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How to Prevent Ex-Friends From Becoming Enemies

MsDora, former teacher and Certified Christian Counselor shares tips for smooth relationships with friends and encounters with strangers.

Becoming an enemy to an ex-friend is like someone destroying an apple tree after picking all the apples. No appreciation for the apples picked, and no consideration for the value of the tree, only vexation that presently, there are no apples to pick.

It is unfortunate that some ex-friends respond to the end of the friendship with anger and hostility. Nurturing such negative emotions, exposes them to the danger of becoming enemies (from the Latin word inimici, which translated literally means bad friends). However, it is possible to remain former friends (no present friendly interaction) without becoming bad friends. The ex-friends are the greatest help in preventing themselves from becoming enemies.

Gossiping about an ex-friend is heading toward the enemy position.

Gossiping about an ex-friend is heading toward the enemy position.

The key is for ex-friends to maintain the attributes which made them good friends, and not allow the end of the friendship to bring out the worst in them.

For personal character growth, and for the well-being of former friends, consider the following attributes that prevent ex-friends from becoming enemies. They are applicable for any kind of friendship ranging from casual to marital.

  1. Civility – common courtesy
  2. Commendation – instead of criticism
  3. Compassion – kindness, including forgiveness
  4. Confidentiality – respect for privacy shared
  5. Cooperation – instead of disagreement and conflict
Neither friends nor enemies; just civil.  Photo by Anna Longova

Neither friends nor enemies; just civil. Photo by Anna Longova


Most likely, the ex-friends will meet in public, in the presence of other people. That makes it easy to show the same courtesies to the ex-friend as will be shown to other people. A greeting, a smile and any gesture that pertains to good manners are appropriate. Civility includes the following:

  1. Politeness toward everyone, not just friends.
  2. Good manners practiced in all situations.
  3. Courtesy whether or not the recipient deserves it.
  4. Emotions under control, not in control.

Lack of civility may encourage a similar behavior in the other person, and become a fertilizer for developing animosities. Negative emotions can fester and explode at an opportune time. To prevent that, ex-friends should be as civil as they know how to be.


Whether in the presence or absence of each other, an ex-friend should say something commendable or say nothing at all about the other person. Troublemakers are always available to bring and carry reports about what one allegedly said about the other. Be careful not to start or fuel the war of words. Here are some useful tips to remember.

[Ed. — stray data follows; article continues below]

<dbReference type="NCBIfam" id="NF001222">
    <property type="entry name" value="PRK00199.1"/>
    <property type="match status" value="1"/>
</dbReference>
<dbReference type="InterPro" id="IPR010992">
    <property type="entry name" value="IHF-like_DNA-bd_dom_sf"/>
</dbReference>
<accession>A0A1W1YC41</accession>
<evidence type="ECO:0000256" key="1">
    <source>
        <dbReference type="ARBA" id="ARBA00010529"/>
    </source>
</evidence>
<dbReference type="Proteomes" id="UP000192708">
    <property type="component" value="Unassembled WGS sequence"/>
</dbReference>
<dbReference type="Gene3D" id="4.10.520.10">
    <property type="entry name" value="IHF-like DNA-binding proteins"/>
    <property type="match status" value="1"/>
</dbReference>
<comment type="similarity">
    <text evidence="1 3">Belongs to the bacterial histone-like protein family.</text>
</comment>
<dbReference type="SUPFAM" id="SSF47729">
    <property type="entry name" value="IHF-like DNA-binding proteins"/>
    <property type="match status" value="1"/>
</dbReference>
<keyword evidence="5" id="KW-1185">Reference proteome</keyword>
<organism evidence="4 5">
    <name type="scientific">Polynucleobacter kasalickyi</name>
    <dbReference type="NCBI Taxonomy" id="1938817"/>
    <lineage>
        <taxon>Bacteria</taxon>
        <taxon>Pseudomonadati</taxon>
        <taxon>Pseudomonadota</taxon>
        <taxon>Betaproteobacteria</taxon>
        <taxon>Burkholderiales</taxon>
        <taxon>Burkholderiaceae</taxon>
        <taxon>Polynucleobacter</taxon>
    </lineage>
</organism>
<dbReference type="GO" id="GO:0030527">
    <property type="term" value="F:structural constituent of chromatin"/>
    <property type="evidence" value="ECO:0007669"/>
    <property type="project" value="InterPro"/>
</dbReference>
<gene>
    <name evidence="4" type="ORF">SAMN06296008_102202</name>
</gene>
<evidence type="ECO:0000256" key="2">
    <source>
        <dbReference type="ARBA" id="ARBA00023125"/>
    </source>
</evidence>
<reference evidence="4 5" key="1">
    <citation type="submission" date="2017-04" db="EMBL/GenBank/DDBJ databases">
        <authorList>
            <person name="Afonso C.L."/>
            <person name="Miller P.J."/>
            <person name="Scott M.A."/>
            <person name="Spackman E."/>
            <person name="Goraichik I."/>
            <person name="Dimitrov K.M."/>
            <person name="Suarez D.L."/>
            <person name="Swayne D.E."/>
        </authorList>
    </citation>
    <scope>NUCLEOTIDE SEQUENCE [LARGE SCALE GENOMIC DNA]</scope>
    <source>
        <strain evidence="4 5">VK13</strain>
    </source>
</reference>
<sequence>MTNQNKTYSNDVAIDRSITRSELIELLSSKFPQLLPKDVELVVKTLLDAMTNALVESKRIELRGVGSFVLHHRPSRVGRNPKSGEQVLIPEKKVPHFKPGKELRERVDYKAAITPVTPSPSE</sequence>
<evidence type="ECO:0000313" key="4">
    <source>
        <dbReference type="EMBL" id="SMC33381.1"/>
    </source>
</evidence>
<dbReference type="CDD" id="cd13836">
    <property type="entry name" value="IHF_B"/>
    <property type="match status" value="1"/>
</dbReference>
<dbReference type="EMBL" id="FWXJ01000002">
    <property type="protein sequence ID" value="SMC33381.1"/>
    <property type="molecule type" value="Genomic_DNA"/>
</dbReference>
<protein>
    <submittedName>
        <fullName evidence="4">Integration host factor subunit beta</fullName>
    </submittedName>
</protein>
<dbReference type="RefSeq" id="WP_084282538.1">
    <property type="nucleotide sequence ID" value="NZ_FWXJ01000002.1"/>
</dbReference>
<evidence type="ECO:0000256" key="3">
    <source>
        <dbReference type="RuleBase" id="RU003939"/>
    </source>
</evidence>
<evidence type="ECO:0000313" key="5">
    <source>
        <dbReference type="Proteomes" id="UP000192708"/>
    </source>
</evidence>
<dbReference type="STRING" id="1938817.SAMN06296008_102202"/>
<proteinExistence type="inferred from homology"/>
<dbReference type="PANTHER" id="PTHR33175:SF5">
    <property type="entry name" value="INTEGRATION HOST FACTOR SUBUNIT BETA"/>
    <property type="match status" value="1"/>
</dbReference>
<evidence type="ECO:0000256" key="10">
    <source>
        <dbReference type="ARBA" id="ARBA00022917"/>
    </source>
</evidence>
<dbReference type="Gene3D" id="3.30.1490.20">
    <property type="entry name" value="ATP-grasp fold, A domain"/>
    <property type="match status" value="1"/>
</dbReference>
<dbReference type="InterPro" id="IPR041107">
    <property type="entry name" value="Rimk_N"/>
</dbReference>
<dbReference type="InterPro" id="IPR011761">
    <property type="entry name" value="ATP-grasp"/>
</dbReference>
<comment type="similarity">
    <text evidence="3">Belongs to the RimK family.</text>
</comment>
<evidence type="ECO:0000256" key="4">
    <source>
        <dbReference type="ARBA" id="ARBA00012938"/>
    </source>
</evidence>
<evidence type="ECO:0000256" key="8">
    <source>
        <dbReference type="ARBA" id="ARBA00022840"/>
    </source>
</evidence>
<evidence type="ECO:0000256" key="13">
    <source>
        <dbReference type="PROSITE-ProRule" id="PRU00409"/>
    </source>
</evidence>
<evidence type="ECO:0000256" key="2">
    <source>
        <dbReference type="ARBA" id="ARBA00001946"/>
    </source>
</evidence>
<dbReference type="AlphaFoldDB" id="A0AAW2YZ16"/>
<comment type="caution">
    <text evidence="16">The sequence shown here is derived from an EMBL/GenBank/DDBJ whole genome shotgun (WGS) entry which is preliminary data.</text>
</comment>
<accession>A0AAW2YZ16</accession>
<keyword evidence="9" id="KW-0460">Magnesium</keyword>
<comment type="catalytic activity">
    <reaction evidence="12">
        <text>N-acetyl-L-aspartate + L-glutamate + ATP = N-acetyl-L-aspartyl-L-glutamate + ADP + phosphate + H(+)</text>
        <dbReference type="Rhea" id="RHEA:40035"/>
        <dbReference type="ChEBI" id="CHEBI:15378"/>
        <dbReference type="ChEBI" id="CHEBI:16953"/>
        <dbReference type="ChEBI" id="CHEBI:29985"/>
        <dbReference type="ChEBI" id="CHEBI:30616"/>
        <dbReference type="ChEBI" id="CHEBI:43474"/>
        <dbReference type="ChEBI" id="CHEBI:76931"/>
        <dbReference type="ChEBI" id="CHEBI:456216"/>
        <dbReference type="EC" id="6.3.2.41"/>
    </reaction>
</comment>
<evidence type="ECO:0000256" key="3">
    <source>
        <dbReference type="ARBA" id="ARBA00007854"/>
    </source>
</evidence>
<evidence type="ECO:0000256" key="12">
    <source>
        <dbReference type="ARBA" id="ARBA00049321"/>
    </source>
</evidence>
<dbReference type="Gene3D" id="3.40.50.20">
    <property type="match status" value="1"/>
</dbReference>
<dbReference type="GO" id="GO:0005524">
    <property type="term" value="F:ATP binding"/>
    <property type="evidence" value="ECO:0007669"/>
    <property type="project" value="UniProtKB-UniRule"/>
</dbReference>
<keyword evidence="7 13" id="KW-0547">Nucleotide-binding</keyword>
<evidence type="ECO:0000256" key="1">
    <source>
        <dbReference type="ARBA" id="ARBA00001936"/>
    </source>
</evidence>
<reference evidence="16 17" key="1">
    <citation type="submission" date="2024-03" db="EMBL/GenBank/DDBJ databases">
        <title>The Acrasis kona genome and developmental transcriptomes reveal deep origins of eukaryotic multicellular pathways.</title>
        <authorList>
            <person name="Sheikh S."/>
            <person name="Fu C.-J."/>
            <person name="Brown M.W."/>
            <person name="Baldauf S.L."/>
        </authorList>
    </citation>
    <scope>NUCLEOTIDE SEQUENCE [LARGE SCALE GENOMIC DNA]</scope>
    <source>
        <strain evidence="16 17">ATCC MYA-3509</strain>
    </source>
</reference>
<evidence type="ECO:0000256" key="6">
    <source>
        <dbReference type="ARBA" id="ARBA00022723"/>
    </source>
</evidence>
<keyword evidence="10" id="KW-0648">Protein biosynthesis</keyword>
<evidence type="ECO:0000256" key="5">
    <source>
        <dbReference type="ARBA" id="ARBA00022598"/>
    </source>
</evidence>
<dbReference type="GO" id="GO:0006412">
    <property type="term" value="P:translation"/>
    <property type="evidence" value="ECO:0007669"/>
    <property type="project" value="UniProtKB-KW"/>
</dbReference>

1. Practice zero tolerance for gossip about an ex-friend. Simply refuse to listen.
  2. Never criticize an ex-friend, not even in personal defense.
  3. Speak honest praise, when it is appropriate.
  4. If the opportunity arises, express commendation in person.

One of the most humbling experiences between ex-friends is for one to express criticisms or harsh words about the other, only to hear that the other only expresses commendations. The kind one is the smarter one.

It is alright to ask, but you cannot make an ex-friend forgive you.

It is alright to ask, but you cannot make an ex-friend forgive you.


No-one is required to consider the feelings of an ex-friend with regard to all the decisions he or she makes. However, kindness dictates a show of compassion in appropriate ways.

  1. Forgive the ex-friend for his or her contribution to the breakup. Free the person to move on without feeling obligated to make compensation.
  2. Do not be deliberately offensive; for example, if an ex-friend eats bugs, resist the temptation to make a Facebook post about the stupidity of people who eats bugs.
  3. Be sensitive and sympathetic in the event of an adverse situation. Do not express joy, or comment on how much it is deserved.
  4. In such in an event, it is alright to pass on an opinion (based on knowledge of the ex-friend) to someone in a position to help.

The Golden Rule applies here. Treat an ex-friend the same way you would like someone else to treat you.


Confidentiality is the line an ex-friend crosses to become a sure enemy. Disrespect for privacy shared during the friendship is a major act of treason. It violates the basic principle of friendship and can create an enemy for life. Be respectful and gain respectability.

  1. Enjoy the trust that the ex-friend placed in you.
  2. Prove yourself worthy of that trust.
  3. Exposing secrets can hurt the image of the exposer as much as it hurts the other person’s image.
  4. Keeping the secrets can be rewarded with lifetime respect instead of a lifetime enmity.

Poll on Attributes


It helps if there is a mutual agreement to end the friendship. It also helps if both people agree on whether they will avoid interaction with each other completely or to what extent they will interact. They can share an article like this one, to ensure that they are on the same page. In addition, the following suggestions will help.

  1. Decide on a mutual response to people who inquire about the relationship. For example, “It didn’t work out,” or “We both chose to end it.” Agree not to discuss who did or said what.
  2. Agree that the only reason for any other discussion is to receive professional help. One may not want help, but should not prevent the other.
  3. Agree on the method by which anything more that needs to be said will be said, instead of choosing messengers haphazardly.
  4. Agree on the return of any items, which belong to one but are in the possession of the other.


These five attributes, if practiced by ex-friends, can help maintain the emotional and social assets of the former friendship. The end of the friendship does not cancel the memories of concerts attended, travels enjoyed, skills shared and life experiences enhanced. Appreciation of those memories can hardly grow into feelings of hatred.

Instead there will be feelings of gratitude within former friends who have no intentions of becoming bad friends or enemies, making life miserable for each other. Friendship is precious while it lasts; and when it ends, it can become a precious memory.

© 2013 Dora Weithers


Lauren on September 03, 2018:

Thank you Dora for writing this article now I finally know what my ex friend Dominic was doing he was really eavesdropping on my phone conversations like I think twice when I was talking to my friend Kendra and another time when I was talking to my brother and another time when I was talking to my boyfriend and when he did that I made sure to let my friend Kendra and my boyfriend both know that he was listening in on my conversation with them and the weirdest thing is that he was holding his car door open for a really long time and when I'm outside he gives me this look that almost is taunting me I'm totally afraid of him kinda